News, opinions, photos and facts from Ocean Conservancy
About Catherine Fox
Senior editor Catherine Fox has a keen ear for storytelling and seeks out the most compelling people, science and news to inspire fellow ocean conservationists. Her ocean connection began with a childhood spent fishing, kayaking and swimming along Virginia’s Rappahannock River, which flows to Chesapeake Bay and on to the Atlantic. Catherine lives in Herndon, Virginia, and her most recent saltwater adventures include learning to sail.
Did you know bowhead whales can boast some surprising statistics?
their blubber is more than a foot thick, and
their baleen—plates in the mouth that filter prey from water—can grow 15 feet long.
But one of their most eye-opening attributes is their longevity. Chemical analysis on samples from whale eyeballs the size of billiard balls revealed ages up to an estimated 211 years. Accounting for a margin of error of about 16 percent, the oldest bowhead studied could have been up to 245 years old—no other mammal is known to have lived as long.
More than 13,000 bowheads swim off Alaska’s coast, but threats are growing. Oil and gas exploration will impact bowhead habitat and increases the stresses whales face. Continue reading »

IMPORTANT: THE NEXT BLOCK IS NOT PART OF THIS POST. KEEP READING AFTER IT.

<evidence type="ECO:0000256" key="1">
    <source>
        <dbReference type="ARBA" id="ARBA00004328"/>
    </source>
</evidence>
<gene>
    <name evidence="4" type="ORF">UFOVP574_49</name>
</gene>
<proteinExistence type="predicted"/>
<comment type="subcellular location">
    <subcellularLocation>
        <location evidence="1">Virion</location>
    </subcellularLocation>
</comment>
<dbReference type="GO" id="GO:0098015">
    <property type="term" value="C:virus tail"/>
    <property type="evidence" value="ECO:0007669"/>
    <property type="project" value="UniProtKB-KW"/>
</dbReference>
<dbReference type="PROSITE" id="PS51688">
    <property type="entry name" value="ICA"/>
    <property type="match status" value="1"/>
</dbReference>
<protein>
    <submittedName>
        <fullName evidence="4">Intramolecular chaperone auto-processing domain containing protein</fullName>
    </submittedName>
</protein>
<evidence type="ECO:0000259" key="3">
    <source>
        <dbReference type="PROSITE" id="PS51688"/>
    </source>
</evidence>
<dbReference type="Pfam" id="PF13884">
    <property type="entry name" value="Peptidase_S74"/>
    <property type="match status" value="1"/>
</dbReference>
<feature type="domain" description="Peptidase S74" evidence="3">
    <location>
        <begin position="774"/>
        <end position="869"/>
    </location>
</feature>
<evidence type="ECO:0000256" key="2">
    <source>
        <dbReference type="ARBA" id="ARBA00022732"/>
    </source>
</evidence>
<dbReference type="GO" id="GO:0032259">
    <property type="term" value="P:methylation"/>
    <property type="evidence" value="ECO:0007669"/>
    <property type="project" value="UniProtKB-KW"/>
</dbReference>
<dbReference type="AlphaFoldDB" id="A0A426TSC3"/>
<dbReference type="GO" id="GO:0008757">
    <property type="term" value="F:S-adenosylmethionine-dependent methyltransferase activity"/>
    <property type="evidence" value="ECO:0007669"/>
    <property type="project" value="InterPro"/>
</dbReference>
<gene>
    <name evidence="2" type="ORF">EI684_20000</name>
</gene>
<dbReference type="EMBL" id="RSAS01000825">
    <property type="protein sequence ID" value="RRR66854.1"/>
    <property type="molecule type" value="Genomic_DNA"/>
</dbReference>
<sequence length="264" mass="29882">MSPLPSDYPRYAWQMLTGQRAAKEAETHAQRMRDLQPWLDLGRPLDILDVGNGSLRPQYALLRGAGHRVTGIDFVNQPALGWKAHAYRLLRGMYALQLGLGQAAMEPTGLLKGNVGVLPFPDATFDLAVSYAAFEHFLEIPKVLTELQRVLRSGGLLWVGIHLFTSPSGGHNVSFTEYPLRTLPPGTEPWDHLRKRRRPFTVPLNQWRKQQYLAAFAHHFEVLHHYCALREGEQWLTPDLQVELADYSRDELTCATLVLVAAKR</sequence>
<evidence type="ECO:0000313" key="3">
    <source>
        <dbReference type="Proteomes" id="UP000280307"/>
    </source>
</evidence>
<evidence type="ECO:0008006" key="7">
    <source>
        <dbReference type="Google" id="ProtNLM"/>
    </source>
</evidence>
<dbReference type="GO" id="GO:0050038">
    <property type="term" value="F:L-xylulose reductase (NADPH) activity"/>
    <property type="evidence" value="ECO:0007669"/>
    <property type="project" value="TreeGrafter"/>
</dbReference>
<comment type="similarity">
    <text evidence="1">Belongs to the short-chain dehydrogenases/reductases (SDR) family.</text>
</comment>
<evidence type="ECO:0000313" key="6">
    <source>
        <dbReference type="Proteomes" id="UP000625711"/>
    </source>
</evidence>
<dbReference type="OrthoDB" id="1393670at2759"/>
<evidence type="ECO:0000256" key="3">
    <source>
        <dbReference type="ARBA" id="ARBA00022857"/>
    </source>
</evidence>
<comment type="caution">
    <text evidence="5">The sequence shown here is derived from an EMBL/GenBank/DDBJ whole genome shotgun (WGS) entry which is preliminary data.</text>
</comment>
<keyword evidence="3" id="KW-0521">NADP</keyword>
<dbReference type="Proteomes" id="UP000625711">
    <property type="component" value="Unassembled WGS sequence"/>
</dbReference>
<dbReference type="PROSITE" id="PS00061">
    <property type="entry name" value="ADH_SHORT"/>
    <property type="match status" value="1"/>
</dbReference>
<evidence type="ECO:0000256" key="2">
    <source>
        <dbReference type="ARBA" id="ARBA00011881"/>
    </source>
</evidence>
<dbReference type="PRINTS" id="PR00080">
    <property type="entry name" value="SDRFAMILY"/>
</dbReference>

Love clean water? Pick up as you go to keep it that way! Credit: JohnCramerPhotography flickr user
With record temperatures coloring the weather map red across much of the country this summer, many of us are seeking relief on lakes, rivers, bays and the ocean. This past weekend, I beat the heat by floating blissfully down the Shenandoah River at Harper’s Ferry, West Virginia in an inner tube.
But right away I saw that my fellow tubers and I weren’t the only things being carried downstream. Around me bobbed all kinds of trash heading for the Potomac River, the Chesapeake Bay and eventually the Atlantic Ocean. Wind and ocean currents might even carry this trash to the North Pacific Gyre, or Pacific Garbage Patch.
My friend Steve and I made a fun and friendly competition of spotting and cleaning up Styrofoam cups, food wrappers, red-and-white fishing corks and even someone’s lost Croc. Continue reading »
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The long arms of a blood star stretch across purple California hydrocoral. Credit: Marc Shargel.
Page through Marc Shargel’s three-book series “Wonders of the Sea” about California’s coast and you’ll be awed by both the human history and the natural history told through photographs and stories. An award-winning photographer, Shargel learned to scuba dive while studying marine biology at Stanford’s Hopkins Marine Station in Pacific Grove. He has been diving for more than 30 years, from lush kelp forests to isolated offshore pinnacles, and observed many changes. To celebrate California’s network of marine protected areas, Marc shares some of what he’s seen through his lens.